Born into a Jewish family he studied art history at the Technische Universität Darmstadt and then, in 1906, at the Humboldt University of Berlin where he was taught by Heinrich Wölfflin and Wilhelm Worringer. Westheim published monographs on Oskar Kokoschka, Wilhelm Lehmbruck, and Mexican sculpture.
His German citizenship was stripped from him in 1935. He moved to Paris the same year. Despite his exile status, Westheim was considered an enemy alien in France at the beginning of the war and was interned. Shunted from camp to camp (five in all) he later referred to this as his "Tour de France." As France fell to the Germans, he escaped his internment camp in 1941, fleeing France through the ERC (Emergency Rescue Committee). From Marseille he moved to Spain, Portugal and ultimately Mexico, where he married Mariana Frenk, who assisted him.
Paul Westheim's Art Collection
Before the rise of Hitler, Paul Westheim had gathered an important art collection of German Expressionists. In 2013 the heirs of Paul Westheim filed suit against the heirs of Charlotte Weidler for the return of paintings from the collection, which had been entrusted to Weidler for safekeeping during Westheim's flight. Weidler told Westheim the artworks had been destroyed; however she began selling them as her own after his death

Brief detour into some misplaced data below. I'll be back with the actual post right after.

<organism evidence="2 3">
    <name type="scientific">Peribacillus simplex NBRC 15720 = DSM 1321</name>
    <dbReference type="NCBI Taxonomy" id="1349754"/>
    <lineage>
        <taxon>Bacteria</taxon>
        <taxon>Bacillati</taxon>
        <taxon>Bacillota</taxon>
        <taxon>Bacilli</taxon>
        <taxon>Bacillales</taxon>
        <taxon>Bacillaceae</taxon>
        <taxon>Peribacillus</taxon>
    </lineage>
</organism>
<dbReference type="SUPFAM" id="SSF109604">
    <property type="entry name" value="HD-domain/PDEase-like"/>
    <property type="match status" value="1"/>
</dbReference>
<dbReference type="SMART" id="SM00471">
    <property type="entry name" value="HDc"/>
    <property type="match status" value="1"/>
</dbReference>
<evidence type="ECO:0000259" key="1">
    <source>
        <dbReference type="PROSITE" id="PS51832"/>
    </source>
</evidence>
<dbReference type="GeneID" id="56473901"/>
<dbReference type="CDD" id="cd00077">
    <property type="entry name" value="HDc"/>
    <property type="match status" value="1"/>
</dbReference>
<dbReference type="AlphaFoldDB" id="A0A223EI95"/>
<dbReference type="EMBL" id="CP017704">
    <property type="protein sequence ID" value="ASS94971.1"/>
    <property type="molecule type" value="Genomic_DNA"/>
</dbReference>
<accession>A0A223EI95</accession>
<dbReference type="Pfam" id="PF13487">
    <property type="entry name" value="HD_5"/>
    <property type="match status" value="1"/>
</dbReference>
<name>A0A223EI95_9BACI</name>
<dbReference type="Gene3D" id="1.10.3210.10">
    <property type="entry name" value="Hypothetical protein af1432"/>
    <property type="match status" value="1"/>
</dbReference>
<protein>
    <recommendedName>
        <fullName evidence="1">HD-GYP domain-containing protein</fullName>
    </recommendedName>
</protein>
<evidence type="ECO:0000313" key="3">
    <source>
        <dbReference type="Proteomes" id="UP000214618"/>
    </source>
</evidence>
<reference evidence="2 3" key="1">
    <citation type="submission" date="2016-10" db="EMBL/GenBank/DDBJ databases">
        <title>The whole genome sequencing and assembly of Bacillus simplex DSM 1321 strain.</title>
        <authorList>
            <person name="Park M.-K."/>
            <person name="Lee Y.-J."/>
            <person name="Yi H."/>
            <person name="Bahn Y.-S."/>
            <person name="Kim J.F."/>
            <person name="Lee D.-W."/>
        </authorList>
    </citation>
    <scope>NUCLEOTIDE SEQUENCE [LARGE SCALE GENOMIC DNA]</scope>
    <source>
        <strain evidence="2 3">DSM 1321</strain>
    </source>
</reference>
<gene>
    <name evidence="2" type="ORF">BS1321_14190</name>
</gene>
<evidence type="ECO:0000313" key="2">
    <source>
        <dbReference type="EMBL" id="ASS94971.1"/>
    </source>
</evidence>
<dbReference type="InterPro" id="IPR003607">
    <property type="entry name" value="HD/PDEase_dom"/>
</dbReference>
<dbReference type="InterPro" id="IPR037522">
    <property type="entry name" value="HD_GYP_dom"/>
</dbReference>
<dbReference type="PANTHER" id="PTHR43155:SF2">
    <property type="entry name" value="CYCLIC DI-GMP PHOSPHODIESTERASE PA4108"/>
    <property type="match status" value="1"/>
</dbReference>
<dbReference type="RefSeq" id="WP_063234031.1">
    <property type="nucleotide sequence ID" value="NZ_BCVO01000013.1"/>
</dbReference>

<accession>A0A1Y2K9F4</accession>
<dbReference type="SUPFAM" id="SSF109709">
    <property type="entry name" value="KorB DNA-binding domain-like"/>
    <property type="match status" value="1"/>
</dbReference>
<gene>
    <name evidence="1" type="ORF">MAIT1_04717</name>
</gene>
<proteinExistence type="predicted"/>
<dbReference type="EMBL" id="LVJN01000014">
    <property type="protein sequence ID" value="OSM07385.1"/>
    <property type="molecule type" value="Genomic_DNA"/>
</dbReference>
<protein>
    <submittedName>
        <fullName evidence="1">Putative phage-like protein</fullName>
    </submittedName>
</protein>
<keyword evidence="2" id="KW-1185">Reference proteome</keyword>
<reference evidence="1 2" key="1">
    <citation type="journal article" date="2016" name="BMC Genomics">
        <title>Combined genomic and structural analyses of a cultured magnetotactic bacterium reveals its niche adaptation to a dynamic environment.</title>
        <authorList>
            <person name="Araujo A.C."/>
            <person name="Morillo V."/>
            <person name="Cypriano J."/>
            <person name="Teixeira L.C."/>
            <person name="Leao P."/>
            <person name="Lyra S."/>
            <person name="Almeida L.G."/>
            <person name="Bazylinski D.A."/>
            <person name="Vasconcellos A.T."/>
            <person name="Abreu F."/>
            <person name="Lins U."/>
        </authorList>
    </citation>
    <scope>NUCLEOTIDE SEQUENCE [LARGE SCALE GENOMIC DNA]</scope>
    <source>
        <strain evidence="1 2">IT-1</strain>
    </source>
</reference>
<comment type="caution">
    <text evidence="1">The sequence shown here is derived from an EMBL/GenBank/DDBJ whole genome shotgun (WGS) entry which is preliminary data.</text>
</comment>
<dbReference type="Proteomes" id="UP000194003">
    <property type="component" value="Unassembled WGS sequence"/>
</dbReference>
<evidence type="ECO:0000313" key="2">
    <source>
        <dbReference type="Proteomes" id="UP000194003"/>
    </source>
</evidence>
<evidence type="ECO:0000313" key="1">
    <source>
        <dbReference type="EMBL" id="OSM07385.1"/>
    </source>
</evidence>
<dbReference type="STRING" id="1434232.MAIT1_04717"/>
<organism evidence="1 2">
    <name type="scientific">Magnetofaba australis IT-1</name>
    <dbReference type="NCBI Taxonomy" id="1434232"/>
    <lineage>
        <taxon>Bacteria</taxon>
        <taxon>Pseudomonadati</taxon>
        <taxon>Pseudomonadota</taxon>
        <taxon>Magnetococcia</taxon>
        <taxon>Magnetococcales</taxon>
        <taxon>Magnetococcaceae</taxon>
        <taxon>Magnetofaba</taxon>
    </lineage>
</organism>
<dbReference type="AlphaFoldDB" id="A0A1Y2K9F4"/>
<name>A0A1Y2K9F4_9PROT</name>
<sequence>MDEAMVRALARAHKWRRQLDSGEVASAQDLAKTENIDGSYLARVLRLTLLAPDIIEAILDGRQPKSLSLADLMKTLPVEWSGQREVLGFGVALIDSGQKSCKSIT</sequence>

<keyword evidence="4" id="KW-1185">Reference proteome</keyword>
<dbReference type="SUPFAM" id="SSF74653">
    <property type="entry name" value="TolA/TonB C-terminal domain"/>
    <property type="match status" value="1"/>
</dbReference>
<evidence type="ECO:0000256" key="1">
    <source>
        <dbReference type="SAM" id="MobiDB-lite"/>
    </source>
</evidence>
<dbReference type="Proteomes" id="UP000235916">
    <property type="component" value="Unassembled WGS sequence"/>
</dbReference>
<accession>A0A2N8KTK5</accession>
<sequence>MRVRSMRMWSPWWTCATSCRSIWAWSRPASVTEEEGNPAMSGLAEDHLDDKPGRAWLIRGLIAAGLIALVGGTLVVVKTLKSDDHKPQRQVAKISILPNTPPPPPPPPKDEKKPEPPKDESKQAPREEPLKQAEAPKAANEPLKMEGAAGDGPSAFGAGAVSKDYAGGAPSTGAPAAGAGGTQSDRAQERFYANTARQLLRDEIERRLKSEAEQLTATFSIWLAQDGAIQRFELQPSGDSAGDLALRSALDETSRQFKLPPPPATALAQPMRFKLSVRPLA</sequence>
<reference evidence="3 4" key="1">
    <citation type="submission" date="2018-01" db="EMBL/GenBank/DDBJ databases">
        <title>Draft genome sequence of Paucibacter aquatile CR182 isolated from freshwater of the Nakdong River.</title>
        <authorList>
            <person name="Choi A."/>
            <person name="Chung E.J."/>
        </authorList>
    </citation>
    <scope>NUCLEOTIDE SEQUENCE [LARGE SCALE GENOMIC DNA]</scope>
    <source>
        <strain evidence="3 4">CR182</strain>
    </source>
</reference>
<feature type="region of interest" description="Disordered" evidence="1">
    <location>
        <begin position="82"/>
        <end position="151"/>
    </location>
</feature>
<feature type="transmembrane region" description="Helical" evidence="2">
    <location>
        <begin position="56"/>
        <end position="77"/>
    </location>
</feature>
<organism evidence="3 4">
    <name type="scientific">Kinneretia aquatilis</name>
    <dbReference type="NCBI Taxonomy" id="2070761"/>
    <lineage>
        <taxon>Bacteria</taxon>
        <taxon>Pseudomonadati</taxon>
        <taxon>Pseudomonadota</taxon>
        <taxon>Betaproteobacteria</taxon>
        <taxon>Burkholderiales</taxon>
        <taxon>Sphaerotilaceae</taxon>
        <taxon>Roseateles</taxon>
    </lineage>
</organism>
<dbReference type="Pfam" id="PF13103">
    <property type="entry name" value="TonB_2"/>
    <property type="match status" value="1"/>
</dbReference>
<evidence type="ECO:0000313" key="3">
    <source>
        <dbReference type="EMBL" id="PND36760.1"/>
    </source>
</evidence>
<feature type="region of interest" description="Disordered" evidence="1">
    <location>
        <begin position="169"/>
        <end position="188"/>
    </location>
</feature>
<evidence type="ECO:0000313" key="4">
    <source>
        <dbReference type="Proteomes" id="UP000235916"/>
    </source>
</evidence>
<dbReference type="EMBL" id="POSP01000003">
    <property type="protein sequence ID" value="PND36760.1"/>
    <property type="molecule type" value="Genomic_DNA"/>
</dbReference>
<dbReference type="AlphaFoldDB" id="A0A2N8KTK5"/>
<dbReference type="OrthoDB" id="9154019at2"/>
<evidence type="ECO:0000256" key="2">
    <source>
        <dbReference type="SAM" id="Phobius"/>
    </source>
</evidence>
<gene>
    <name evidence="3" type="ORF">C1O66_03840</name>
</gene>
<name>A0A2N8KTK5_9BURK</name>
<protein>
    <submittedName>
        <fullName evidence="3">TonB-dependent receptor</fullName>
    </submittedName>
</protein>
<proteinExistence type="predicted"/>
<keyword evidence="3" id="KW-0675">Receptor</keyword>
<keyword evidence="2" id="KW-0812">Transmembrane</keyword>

- "The Jewish Museum".
- "Westheim, Paul". 2018-02-21.
- Monika, Tatzkow; Thomas, Blubacher; Gunnar, Schnabel (2010-01-01). Lost lives, lost art: jewish collectors, nazi art theft, and the quest for justice. Vendome Press. ISBN 9780865652637. OCLC 901166899.
- "International Foundation for Art Research (IFAR)-Case Summary-Frenk v. Solomon". www.ifar.org. Retrieved 2017-04-13.
- "Suit filed by heir of German art critic and publisher Paul Westheim against heirs of Charlotte Weidler 25 January 2013". www.lootedart.com. Retrieved 2017-04-13.
Malcolm Gee, ″Defining the modern art collector in the Weimar years″, in: Geschmacksgeschichte(n): öffentliches und privates Kunstsammeln in Deutschland, 1871–1933, eds. U. Wolff-Thomsen, and S. Kuhrau, Kiel, Verlag Ludwig, 2011, 115–130.
Malcolm Gee, ″The 'cultured city': the art press in Berlin and Paris in the early twentieth century″, in Printed Matters: Printing, Publishing and Urban Culture in Europe in the modern period, eds. M. Gee and T. Kirk, Ashgate, 2002, 150–173.
Malcolm Gee, "The Berlin Art World, 1918–1933" in: Malcolm Gee, Tim Kirk and Jill Steward (eds), The City in central Europe : culture and society from 1800 to the present, Ashgate, 1999.
Melissa Müller, Monika Tatzkow, Lost Lives, Lost Art: Jewish Collectors, Nazi Art Theft, and the Quest for Justice